"In the sport of triathlon, we travel together, boys and girls and compete in the same events. After the world championships, which take place all year long, there's always a party where everyone it together, men and women, from around the world. The other athletes appreciate that my partner [Jennifer Harrison, herself a top triathlete] and I are comfortable with our homosexuality. They're more at ease because we aren't hiding our relationship."

Michel Royer:
"The more a sport is a team sport and a men's sport, the more homophobic it is. But even in sports where homosexuality is well accepted, there is a sort of law of silence. We have French national women's basketball teams where every player was gay, but where no one talks about it because the leadership fear that paretns would refuse to let their daughters join basketball clubs."


Why is this kind of discussion important?
In fact, I tend not to speak much with journalists, because I have this impression that we've entering my private life, which is a bit difficult. But I wanted to come this evening because of what happened to Yoann Lemaire. It's made me a bit angery, and I said, I'll go there, because I really think it's serious, and I can take it to heart.

As you said during the discussion, you never really experienced homophobia in your career, which you explain in part by the fact that you are in a very open and mixed sport. Before you reached elite sport, did things always go so well?
I think that when you're young, it's not necessarily easy. For me, things started to go better when I told my mother I was gay and she said "that's all?". From that point on, I really felt that I was becoming myself again, like when I was younger and hadn't realized what was happening. I have the feeling, as far as I'm concerned, that it came from me, and that I felt bad about myself because I had the impression of not doing something right. So was it because I was gay or because I was gay in in the closet and had the impression of lying that I felt so bad?

Now everyone knows, and it's never been a problem with anyone, which shows that the problem was with me, not them. There's perhaps a bit less homophobia than we think. Homophobia exists, it's clear, I would never say otherwise, but I think that if every homosexual had a little more self confidence, was happy and showed an image of a person who wants to reach out to others, we would gain some ground. Somethimes you have to work on yourself. When I ask my foreign friends, that's just what they tell me: they like me because I'm funny, I'm a nice person, I make them laugh, and not because I'm gay. That's all. Because I'm happy, I'm outgoing, and all that. When you're uncomfortable with yourself, people don't want to reach out to you, that's all. So that's something to deal with: there is a problem on both sides, on the side of the homophobes and the side of the homosexuals who need to gain self confidence, at least for some of us.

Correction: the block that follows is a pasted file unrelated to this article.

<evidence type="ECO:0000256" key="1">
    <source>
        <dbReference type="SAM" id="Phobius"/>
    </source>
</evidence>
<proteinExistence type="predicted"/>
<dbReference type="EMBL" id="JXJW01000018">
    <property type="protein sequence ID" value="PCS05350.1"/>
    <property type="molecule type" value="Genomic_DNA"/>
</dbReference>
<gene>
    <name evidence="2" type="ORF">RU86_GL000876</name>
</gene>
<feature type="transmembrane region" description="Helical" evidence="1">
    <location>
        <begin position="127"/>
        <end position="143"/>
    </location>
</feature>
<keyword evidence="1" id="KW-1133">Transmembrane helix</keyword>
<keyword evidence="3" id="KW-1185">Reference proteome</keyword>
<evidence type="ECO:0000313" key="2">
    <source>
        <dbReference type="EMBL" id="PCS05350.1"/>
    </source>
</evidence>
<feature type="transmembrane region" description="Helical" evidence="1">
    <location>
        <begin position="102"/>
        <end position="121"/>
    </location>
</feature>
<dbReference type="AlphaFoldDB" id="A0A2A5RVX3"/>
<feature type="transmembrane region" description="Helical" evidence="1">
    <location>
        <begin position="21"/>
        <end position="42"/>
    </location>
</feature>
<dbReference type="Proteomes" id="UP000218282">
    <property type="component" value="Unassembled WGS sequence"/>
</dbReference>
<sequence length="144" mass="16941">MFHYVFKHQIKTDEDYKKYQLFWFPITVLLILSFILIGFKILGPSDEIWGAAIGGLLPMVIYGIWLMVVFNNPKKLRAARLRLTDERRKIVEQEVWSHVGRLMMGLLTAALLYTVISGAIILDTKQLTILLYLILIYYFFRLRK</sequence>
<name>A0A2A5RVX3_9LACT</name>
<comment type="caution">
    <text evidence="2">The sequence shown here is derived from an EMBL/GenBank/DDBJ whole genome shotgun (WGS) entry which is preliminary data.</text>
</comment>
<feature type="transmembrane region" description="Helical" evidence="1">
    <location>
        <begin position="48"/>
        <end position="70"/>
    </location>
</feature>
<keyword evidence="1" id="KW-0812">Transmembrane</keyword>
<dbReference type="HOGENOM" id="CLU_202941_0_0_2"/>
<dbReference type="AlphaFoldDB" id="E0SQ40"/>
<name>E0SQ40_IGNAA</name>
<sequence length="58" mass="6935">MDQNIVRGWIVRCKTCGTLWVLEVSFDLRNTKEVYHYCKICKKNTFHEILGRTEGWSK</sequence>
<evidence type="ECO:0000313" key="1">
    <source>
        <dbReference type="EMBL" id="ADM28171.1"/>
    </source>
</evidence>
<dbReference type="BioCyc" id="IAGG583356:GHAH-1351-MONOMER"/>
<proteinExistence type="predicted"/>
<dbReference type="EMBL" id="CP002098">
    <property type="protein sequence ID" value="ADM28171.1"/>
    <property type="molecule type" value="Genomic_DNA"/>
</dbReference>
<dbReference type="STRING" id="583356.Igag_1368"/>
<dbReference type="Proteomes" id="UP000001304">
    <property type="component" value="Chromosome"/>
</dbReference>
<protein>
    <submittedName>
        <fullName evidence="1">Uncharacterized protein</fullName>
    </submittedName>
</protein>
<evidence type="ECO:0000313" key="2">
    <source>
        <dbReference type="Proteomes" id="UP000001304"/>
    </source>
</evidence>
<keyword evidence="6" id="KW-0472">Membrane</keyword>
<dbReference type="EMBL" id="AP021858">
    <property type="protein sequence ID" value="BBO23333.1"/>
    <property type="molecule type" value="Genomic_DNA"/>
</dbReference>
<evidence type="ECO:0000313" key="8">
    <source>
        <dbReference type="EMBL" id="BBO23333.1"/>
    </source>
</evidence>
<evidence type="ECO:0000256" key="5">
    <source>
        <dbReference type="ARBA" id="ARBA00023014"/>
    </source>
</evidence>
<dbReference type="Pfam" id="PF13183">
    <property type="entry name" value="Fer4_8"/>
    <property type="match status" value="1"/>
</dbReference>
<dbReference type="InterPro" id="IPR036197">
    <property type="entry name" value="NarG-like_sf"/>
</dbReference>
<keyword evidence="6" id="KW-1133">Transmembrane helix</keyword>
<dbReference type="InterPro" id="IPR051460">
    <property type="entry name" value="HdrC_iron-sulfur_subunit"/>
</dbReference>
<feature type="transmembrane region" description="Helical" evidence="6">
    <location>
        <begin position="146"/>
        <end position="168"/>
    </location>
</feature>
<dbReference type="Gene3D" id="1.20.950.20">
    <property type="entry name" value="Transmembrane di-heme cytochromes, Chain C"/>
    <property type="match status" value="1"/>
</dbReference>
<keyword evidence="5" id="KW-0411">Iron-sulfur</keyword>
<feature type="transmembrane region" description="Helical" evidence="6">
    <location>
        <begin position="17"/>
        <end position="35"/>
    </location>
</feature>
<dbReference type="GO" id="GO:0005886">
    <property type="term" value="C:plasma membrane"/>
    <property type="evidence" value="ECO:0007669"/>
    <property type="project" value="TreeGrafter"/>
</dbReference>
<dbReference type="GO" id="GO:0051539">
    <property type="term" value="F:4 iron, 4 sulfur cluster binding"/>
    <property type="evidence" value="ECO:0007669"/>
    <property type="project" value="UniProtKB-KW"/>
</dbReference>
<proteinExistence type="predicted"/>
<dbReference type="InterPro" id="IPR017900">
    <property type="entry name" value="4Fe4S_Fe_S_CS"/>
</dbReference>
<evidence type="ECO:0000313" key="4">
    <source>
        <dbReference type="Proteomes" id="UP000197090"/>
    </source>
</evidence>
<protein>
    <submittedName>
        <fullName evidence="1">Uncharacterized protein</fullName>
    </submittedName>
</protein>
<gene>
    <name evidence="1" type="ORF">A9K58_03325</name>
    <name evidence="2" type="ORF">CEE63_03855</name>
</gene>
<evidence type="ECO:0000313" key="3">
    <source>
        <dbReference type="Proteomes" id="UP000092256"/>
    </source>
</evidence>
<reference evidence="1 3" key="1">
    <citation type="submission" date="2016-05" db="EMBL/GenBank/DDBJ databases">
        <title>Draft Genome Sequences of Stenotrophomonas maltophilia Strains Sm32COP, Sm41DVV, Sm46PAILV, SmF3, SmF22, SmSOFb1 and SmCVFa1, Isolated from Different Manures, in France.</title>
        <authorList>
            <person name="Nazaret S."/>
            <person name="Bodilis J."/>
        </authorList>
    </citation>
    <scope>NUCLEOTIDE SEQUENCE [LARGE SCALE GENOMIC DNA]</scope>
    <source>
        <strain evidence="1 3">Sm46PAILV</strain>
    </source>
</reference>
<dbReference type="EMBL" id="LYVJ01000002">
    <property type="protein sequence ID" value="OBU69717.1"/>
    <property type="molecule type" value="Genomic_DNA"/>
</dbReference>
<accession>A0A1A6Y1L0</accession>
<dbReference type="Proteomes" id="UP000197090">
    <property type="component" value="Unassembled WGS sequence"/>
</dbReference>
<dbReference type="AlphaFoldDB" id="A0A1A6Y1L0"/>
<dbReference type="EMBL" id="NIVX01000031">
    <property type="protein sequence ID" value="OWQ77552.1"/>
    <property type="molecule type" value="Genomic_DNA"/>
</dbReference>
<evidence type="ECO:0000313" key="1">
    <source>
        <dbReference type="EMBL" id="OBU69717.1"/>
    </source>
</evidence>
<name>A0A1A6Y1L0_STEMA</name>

Is it liberating as an athlete to come out? When you no longer have this pressure to hide, are you stronger?
On this question, I'm in total agreement with what [French triathlete] Carl Blasco says in Michel Royer's film. When you hide something from others, you have the impression of lying every day to the people around you, and in the end, to yourself. I don't see how you can feel good about yourself in that case. The more I talked about it, the better I felt, and the better I performed as an athlete. That's not the only thing, of course, there are lots of other things needed to perform well, but it's clear that you have to feel liberated. To achieve a performance, as Carl, says, you have to be at 100% of your potential, physically and mentally. For me, I don't see how you can be at 100% of your potential if you aren't at peace with yourself. Of course there are many gay athletes who perform very well and who aren't out, so I think it depends greatly on each athlete's personality and profile. But for me, I can't lie, can't hide things, if I want to be at ease with myself and those around me.